Haggling Over The Future
Who's in the way?
Not serious people
I’m Quinn Emmett, and this is science for people who give a shit.
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Car Dealers, Man
Here’s the thing about American car dealers: they’re wealthier than you think, and standing directly in the way of reducing fossil fuel use by 2/3 and our emissions by 1/3.
Caveating here that electric vehicles are still pollution-spewing nightmares and that parking laws have destroyed our cities, so they’re not THE answer. Far fewer cars and drastically better, safer, and more prevalent public transportation and mobility infrastructure are the big win.
But at the same time EV’s remain one enormous lever to reduce our overall emissions by eliminating our transportation emissions — with the vital co-benefits of immediately eliminating tailpipe emissions as every ICE engine is replaced.
But among the obstacles standing in the way of completely turning over our automobile fleet, at least in the US, are ever-powerful and relatively wealthy GOP-loyal car dealers.
Some more context:
Pre-IRA, we spent years asking how we could possibly sell all the electric cars we need to, considering unreliable federal subsidies, nary a charging network, range anxiety, all by way of car dealers who simply weren’t incentivized to sell them.
One big reason? The lion share of dealership profits come from gas engine maintenance and repairs.
From The Atlantic in January 2022, which is exactly 1000 years ago:
Those profits are actually, basically, protected by law.
For most Americans, local “antitrust laws” (ok) still forbid car makers from selling their wares directly by the manufacturer, or online. Despite lobbying and legal efforts from Tesla and others, dealer industry groups (you know, #organizing) see the end-game and aren’t having it.
Again from Slate:
Dealers who may have at least been semi-interested have been confronted with new questions like “How the hell do I market EV’s that in turn pay for my GOP dark money contributions?” but also “Where the hell am I gonna install chargers so EV’s can be driven off the lot?” and so they mostly just answered: no.
As recently as 2019, ¾ of US dealerships weren’t offering EV’s for purchase, full stop. Just this week, Nat Bullard reported in Bloomberg: “53% of consumers said they felt “EVs are the future and will largely replace gas engines over time” — but only 31% of dealers said they felt the same way.“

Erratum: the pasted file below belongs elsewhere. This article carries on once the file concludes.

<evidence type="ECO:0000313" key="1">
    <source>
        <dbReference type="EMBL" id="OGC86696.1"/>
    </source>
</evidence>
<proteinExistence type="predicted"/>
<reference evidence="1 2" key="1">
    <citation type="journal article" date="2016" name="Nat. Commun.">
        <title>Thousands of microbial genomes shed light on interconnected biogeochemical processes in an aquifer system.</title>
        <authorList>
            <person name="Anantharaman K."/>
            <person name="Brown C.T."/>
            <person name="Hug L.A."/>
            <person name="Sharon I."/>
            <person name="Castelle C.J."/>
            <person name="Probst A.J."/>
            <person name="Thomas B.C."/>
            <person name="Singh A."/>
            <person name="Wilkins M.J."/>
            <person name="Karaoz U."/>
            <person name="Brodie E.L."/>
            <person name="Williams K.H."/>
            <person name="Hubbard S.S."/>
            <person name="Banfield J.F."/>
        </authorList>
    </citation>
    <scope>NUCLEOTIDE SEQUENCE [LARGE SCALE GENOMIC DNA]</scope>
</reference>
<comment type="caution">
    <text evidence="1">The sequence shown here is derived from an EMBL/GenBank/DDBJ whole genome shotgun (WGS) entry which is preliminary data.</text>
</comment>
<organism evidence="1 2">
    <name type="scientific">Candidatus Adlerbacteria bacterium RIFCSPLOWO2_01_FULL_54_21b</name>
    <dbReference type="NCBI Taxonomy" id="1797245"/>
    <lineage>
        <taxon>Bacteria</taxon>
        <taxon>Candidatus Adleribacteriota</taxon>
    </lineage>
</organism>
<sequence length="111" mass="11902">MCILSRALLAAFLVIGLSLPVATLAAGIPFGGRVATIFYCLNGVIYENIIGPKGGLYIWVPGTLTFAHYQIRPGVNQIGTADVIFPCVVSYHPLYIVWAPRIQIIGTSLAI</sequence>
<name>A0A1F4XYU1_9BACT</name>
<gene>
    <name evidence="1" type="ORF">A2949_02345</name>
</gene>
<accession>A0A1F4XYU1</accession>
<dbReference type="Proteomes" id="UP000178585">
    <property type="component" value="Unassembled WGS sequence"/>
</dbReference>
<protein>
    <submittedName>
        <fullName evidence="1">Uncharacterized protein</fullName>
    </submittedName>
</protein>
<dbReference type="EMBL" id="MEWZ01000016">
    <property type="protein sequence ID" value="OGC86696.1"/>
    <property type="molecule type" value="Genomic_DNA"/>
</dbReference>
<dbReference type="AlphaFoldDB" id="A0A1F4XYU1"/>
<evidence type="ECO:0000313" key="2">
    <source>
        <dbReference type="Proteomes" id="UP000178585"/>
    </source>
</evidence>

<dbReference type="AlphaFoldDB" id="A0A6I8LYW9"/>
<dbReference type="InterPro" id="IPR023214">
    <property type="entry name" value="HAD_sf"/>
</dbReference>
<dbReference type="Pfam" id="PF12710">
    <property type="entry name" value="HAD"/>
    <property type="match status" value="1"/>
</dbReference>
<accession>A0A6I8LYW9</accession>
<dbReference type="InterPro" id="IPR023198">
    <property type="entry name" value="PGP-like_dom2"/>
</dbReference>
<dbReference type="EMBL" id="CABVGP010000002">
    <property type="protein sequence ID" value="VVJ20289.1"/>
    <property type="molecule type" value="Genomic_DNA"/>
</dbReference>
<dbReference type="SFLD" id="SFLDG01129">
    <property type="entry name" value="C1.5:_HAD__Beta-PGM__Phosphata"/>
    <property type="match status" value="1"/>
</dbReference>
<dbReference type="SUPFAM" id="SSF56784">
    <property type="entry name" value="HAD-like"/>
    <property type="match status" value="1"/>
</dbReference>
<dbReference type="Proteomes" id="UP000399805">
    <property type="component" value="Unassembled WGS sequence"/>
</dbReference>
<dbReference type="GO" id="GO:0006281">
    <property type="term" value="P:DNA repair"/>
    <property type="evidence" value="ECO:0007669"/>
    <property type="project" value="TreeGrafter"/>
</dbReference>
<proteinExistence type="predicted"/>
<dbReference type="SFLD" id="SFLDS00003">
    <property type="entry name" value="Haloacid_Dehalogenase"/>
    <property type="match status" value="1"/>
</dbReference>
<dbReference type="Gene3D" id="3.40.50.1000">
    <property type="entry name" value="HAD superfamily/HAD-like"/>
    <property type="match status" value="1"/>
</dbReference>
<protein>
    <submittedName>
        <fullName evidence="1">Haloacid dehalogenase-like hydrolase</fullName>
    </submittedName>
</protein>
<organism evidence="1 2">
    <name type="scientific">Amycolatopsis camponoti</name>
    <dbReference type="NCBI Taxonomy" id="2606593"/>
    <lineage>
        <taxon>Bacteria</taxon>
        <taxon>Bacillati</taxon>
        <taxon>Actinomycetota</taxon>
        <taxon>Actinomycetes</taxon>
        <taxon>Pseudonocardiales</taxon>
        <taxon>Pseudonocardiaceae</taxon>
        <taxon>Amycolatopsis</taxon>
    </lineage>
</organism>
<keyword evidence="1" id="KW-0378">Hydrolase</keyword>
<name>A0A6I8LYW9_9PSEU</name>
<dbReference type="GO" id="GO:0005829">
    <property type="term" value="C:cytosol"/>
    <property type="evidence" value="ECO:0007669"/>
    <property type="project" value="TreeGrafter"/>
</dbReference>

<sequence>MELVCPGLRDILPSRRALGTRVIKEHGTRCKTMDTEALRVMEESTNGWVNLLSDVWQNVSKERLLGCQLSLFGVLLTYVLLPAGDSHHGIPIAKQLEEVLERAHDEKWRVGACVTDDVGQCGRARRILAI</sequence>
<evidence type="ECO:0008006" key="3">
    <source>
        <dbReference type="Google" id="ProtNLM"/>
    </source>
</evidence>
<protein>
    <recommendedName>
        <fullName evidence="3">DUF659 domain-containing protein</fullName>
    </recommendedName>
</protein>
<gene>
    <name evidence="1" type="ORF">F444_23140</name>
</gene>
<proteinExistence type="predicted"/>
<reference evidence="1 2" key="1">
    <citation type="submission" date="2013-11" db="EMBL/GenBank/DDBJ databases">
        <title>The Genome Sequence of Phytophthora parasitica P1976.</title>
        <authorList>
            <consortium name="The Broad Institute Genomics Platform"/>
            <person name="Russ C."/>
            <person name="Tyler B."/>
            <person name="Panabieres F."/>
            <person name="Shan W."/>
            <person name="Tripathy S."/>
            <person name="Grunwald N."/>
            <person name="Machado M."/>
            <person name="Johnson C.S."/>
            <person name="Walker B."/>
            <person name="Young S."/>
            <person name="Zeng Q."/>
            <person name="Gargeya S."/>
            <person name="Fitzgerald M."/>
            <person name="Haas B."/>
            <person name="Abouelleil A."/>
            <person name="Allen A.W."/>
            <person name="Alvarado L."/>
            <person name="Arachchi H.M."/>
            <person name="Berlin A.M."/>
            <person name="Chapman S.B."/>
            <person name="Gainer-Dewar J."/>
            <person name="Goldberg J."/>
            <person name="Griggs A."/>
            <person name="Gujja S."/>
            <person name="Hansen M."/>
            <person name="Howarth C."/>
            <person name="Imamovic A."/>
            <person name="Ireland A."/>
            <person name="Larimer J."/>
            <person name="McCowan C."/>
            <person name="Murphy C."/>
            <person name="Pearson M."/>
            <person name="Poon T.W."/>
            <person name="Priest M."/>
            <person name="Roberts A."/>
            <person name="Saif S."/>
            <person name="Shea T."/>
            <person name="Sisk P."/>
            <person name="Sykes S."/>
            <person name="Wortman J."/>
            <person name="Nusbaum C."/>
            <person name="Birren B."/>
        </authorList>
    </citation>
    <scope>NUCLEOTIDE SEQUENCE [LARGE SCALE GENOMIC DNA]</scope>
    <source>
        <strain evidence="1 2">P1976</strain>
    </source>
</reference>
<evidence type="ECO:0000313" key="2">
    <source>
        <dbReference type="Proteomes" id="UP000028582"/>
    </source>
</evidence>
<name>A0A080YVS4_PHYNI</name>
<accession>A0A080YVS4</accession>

But California’s EV sales regulations (and all the states that latched on) plus IRA flipped the script.
Now the pressure’s on — EV’s are getting more affordable, and 51% of Americans are considering buying one.
But despite historic loans for battery factories and historic production —tripling their market share — EV’s are stacking up in dealership lots as dealers continue to fight back, as the great charging buildout continues (and suddenly coalesces around Tesla’s standard), IRA rebates get worked out, and we hold onto automobiles — especially big fucking trucks — longer than we ever have.
Anyways, you get the point. Now let’s make it interesting.
I’d like you to take a step back and conduct a thought exercise.
I ask because one, bad guys are real, and two, because knowing who’s standing in the way of progress is just as important as who’s doing the work.
A future-positive mindset actually requires smashing our rose-colored glasses to see the world how it is, now, to identify who has their hands on the levers of power, and to remove them, finger by goddamn finger.
To grossly oversimplify, there are three versions of car dealer-like obstacles to progress I can think of right now:
Purposeful — actual bad guys who know exactly what the hell they’re doing, hellish warming be damned
Inadvertent — not totally convinced how the pieces are connected or how to change, not super interested in finding out
Systemic — product of time and entropy, so deeply embedded that one policy move or election isn’t going to get it done and undoing them would require undoing a LOT of every day life
Here’s your homework:
I’ve listed some more examples below, and I’d love to hear from you where you see analogies (and not). Specifics to your town/city/shire or even country would be delightfully additive.
Have a think and reply right to this email. Get specific. I’ll share the best answers in next week’s post.
Local public health (think: city councils, hospital systems, school boards, etc)
Clean water (think: wastewater treatment, local agriculture, leaky pipes, etc)
Public utility commissions (think: lack of knowledge that they exist, and why that’s still the case)
Healthy accessible food (no more cheating, now it’s your turn)
Local air pollution
Mobility (bike, walking, etc) infrastructure
There’s more, of course, but you get the idea. Can’t wait to see what you come up with.